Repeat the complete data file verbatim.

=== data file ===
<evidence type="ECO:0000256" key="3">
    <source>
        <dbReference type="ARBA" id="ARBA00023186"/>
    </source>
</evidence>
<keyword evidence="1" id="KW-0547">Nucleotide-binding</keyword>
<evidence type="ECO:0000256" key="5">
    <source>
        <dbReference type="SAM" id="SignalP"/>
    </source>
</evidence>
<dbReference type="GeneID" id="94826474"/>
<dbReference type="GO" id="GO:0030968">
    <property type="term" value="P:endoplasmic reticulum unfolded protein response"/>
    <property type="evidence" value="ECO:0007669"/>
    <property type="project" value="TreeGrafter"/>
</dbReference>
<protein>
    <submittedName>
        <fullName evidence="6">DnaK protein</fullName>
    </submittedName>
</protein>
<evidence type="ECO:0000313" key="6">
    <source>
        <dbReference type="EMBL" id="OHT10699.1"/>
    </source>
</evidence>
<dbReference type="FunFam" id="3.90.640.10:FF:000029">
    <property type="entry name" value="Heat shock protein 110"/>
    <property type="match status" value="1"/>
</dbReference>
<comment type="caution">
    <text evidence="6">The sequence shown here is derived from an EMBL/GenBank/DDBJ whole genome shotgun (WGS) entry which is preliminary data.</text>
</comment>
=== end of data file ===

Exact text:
<evidence type="ECO:0000256" key="3">
    <source>
        <dbReference type="ARBA" id="ARBA00023186"/>
    </source>
</evidence>
<keyword evidence="1" id="KW-0547">Nucleotide-binding</keyword>
<evidence type="ECO:0000256" key="5">
    <source>
        <dbReference type="SAM" id="SignalP"/>
    </source>
</evidence>
<dbReference type="GeneID" id="94826474"/>
<dbReference type="GO" id="GO:0030968">
    <property type="term" value="P:endoplasmic reticulum unfolded protein response"/>
    <property type="evidence" value="ECO:0007669"/>
    <property type="project" value="TreeGrafter"/>
</dbReference>
<protein>
    <submittedName>
        <fullName evidence="6">DnaK protein</fullName>
    </submittedName>
</protein>
<evidence type="ECO:0000313" key="6">
    <source>
        <dbReference type="EMBL" id="OHT10699.1"/>
    </source>
</evidence>
<dbReference type="FunFam" id="3.90.640.10:FF:000029">
    <property type="entry name" value="Heat shock protein 110"/>
    <property type="match status" value="1"/>
</dbReference>
<comment type="caution">
    <text evidence="6">The sequence shown here is derived from an EMBL/GenBank/DDBJ whole genome shotgun (WGS) entry which is preliminary data.</text>
</comment>